Higher O-GlcNAc levels are associated with defects in progenitor proliferation and premature neuronal differentiation during in-vitro human embryonic cortical neurogenesis

Shama Parween, Divya S. Varghese, Mustafa T. Ardah, Ashok D. Prabakaran, Eric Mensah-Brown, Bright Starling Emerald, Suraiya A. Ansari

Research output: Contribution to journalArticlepeer-review

18 Citations (Scopus)

Abstract

The nutrient responsive O-GlcNAcylation is a dynamic post-translational protein modification found on several nucleocytoplasmic proteins. Previous studies have suggested that hyperglycemia induces the levels of total O-GlcNAcylation inside the cells. Hyperglycemia mediated increase in protein O-GlcNAcylation has been shown to be responsible for various pathologies including insulin resistance and Alzheimer’s disease. Since maternal hyperglycemia during pregnancy is associated with adverse neurodevelopmental outcomes in the offspring, it is intriguing to identify the effect of increased protein O-GlcNAcylation on embryonic neurogenesis. Herein using human embryonic stemcells (hESCs) as model, we show that increased levels of total O-GlcNAc is associated with decreased neural progenitor proliferation and premature differentiation of cortical neurons, reduced AKT phosphorylation, increased apoptosis and defects in the expression of various regulators of embryonic corticogenesis. As defects in proliferation and differentiation during neurodevelopment are common features of various neurodevelopmental disorders, increased O-GlcNAcylation could be one mechanism responsible for defective neurodevelopmental outcomes in metabolically compromised pregnancies such as diabetes.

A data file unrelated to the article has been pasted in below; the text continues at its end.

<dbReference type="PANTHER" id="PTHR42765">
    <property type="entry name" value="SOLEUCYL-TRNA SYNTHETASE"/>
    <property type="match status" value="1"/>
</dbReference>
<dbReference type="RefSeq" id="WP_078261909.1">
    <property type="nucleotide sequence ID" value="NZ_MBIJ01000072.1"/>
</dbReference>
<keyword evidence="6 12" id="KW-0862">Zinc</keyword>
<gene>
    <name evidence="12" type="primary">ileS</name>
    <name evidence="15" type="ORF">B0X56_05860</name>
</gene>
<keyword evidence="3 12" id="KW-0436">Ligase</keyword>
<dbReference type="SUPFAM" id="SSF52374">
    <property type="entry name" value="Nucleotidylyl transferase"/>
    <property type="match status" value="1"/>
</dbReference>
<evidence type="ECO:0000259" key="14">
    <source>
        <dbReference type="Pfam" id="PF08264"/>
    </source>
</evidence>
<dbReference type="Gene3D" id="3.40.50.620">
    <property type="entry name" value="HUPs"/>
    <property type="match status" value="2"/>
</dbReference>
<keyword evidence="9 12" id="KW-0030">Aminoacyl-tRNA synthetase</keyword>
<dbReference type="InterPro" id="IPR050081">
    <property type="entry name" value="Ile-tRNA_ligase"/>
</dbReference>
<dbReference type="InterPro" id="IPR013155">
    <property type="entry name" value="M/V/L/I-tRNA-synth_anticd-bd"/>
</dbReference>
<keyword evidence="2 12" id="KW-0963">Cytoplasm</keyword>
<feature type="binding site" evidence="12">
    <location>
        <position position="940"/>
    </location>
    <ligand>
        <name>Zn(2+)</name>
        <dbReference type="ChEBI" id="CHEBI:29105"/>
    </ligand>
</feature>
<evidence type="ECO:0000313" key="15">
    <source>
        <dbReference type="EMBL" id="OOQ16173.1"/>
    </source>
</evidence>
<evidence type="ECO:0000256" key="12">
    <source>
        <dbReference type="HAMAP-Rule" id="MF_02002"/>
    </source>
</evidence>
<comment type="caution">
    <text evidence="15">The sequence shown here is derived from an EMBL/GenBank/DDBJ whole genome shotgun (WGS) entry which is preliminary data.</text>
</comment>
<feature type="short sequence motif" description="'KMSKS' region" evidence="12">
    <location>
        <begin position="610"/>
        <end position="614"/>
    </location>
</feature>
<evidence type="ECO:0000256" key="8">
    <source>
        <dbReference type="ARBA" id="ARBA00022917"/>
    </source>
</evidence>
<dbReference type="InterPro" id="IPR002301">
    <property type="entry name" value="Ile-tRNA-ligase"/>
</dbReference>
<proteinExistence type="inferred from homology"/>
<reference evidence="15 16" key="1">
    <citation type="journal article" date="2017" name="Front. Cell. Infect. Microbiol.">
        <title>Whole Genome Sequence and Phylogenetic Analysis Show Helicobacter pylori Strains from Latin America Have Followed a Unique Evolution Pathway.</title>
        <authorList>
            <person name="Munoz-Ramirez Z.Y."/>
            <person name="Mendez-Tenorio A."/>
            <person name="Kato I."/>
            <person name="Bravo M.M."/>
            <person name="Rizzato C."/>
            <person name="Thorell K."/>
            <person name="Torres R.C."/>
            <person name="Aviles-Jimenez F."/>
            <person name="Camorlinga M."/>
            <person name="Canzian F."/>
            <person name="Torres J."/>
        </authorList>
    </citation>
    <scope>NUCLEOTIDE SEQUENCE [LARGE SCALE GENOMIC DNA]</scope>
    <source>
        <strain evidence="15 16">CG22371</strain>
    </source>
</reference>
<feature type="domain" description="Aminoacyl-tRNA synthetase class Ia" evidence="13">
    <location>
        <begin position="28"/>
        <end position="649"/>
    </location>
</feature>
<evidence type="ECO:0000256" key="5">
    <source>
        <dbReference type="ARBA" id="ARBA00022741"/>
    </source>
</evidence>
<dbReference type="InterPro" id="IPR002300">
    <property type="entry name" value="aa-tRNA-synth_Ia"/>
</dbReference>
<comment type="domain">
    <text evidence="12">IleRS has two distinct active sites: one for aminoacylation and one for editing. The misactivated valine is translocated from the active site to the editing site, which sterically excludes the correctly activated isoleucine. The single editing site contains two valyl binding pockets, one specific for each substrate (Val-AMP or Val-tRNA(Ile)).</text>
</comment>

Original languageEnglish
Article number415
JournalFrontiers in Cellular Neuroscience
Volume11
DOIs
Publication statusPublished - Dec 21 2017

Keywords

  • Cell proliferation and differentiation
  • Cortical neurogenesis
  • Neurodevelopment
  • O-GlcNAcylation
  • Pluripotency
  • hESCs

ASJC Scopus subject areas

  • Cellular and Molecular Neuroscience

Fingerprint

Dive into the research topics of 'Higher O-GlcNAc levels are associated with defects in progenitor proliferation and premature neuronal differentiation during in-vitro human embryonic cortical neurogenesis'. Together they form a unique fingerprint.

Cite this